Richard K Shirk was born in Syracuse, New York, on 24 July 1924. A professional photographer, he began his career in 1939 at the Grosse Point News in Michigan. In 1942, he worked for B F Goodrich in Ohio before joining the United States Army Air Force in 1943 as a photographer. After initial training in Colorado he was attached to the 155th Night Photographic Reconnaissance Squadron, based in Somerset and Oxfordshire, England. He became a photography crew chief, improvising equipment and repairing aerial cameras and worked with Dr Harold Edgerton on the development of electronic flash for night photography.
When off-duty, Shirk photographed bomb damage, local surroundings, landscapes, air force life and the local population. His interest in reportage photography continued when the squadron was based in northern France and later in Gemany, over which he also took many hundreds of aerial photographs using his personal camera. In addition to unique reportage photographs, he took noteworthy oblique aerial photographs of bomb damaged German cities, the bridge at Remagen and Dachau concentration camp whilst still occupied by prisoners.
After the war, Shirk attended Kenyon College, Ohio, married and started a family. He served an apprenticeship in commercial advertising photography under Charles Kerlee in New York and in 1950 he established his own photographic business in Detroit, Michigan, specialising in automotive and architectural photography. Over the following nineteen years, hee expanded his studio and undertook commissions for various companies including Bendix Corporation, 3M Corporation and Dow Chemical Company.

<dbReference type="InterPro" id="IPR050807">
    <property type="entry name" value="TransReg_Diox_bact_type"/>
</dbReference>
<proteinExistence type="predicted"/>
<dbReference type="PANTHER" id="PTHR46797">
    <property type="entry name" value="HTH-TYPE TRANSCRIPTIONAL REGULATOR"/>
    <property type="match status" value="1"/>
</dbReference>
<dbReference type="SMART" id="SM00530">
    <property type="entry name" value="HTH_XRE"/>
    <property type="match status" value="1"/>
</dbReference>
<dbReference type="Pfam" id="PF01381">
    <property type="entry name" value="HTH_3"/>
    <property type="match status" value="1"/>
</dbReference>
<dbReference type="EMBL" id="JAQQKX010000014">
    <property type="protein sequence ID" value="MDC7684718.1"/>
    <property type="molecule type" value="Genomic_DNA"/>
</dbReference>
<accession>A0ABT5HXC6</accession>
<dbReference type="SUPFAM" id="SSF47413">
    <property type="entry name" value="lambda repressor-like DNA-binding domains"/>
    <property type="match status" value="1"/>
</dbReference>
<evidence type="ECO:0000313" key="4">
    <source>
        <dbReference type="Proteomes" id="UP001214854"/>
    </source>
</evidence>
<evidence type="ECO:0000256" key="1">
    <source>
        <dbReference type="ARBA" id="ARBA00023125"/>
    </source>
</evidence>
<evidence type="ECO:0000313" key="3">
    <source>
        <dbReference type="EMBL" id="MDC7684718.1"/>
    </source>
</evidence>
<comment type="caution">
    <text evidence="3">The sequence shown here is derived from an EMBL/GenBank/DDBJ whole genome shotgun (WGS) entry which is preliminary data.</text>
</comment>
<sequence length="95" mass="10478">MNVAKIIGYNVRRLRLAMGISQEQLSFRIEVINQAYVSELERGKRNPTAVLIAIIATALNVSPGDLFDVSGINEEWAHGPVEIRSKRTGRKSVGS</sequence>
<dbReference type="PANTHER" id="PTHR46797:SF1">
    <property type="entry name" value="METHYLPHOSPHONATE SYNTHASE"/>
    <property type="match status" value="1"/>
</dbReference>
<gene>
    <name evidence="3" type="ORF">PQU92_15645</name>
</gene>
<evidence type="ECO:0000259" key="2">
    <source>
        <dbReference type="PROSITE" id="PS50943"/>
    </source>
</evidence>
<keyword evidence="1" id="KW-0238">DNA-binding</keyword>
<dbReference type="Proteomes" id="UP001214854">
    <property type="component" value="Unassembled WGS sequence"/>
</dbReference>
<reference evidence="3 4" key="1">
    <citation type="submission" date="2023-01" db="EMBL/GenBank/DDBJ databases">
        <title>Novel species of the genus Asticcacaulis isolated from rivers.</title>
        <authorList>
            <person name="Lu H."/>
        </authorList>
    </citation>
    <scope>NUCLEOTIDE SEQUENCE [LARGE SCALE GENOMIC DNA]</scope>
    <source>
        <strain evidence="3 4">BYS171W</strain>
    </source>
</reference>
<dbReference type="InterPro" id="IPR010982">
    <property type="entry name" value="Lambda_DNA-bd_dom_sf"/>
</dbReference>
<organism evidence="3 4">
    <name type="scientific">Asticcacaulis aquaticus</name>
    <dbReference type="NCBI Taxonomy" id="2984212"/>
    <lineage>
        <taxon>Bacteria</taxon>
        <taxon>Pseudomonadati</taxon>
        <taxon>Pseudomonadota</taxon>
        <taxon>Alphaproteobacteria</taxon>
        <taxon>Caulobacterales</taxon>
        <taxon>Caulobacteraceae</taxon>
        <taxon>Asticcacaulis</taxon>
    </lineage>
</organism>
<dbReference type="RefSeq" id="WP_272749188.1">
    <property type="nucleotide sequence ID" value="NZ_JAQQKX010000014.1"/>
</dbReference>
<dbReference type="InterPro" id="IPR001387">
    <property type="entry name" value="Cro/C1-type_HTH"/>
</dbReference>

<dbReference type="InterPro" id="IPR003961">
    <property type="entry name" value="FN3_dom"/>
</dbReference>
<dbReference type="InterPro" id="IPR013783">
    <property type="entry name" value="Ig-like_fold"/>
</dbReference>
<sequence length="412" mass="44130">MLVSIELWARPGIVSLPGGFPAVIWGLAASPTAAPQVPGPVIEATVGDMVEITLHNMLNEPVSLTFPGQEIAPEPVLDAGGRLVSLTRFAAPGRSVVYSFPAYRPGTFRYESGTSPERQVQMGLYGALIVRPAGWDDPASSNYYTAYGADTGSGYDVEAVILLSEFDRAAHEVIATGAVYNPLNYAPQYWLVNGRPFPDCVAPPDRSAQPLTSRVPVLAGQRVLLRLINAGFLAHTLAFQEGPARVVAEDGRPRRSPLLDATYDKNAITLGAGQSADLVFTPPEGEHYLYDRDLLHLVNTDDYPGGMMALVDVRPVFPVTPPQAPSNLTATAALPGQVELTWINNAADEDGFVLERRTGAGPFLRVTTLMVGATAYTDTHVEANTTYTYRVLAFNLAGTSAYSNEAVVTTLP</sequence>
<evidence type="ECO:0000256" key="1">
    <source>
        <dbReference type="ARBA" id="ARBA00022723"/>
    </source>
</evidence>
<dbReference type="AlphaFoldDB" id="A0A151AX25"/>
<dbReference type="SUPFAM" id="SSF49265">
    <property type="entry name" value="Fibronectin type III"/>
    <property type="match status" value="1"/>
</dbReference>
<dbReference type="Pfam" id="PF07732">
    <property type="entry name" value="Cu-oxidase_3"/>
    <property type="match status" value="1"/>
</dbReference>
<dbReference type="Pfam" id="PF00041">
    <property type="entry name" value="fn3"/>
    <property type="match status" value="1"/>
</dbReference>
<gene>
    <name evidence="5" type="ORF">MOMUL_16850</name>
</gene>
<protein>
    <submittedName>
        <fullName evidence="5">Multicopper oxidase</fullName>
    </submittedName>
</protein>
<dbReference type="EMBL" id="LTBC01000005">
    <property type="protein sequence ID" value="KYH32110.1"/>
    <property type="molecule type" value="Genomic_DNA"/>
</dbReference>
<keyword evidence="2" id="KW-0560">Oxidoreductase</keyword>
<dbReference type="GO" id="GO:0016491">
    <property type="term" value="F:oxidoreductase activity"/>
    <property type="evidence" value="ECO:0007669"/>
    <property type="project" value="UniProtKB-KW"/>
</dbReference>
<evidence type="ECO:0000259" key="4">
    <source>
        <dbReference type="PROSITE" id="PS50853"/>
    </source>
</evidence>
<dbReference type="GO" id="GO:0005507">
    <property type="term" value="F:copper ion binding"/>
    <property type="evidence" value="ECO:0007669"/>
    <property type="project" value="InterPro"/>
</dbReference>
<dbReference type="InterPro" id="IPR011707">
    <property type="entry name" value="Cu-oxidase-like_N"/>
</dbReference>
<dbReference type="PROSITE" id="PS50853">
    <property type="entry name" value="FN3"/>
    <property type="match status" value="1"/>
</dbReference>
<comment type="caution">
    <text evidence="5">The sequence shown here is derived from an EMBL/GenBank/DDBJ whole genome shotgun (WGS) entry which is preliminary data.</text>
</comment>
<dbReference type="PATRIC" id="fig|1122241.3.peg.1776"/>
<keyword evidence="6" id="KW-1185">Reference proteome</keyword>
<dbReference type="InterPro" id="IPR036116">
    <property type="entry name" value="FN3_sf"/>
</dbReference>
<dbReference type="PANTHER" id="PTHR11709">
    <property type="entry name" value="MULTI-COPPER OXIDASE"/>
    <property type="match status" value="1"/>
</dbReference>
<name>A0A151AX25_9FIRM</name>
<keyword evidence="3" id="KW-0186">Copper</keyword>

Shirk retired from commercial photography in 1975, devoting himself to teaching, at Western Michigan University and Wayne State University, and fine art photography. Shirk and his wife moved to Monterey County, California in 1984. He died in 1985.
Catalogued and available on the NCAP website.
The photographs were held by Beth Shirk, daughter of Richard Shirk, who gifted them to NCAP after watching the PBS documentary '3D Spies of WWII' in 2012.
Electronic index on NCAP website.
The photographs show bomb damage, local surroundings, landscapes, air force life and the local population in England, as well as oblique aerial photographs of bomb damaged German cities, the bridge at Remagen and Dachau concentration camp.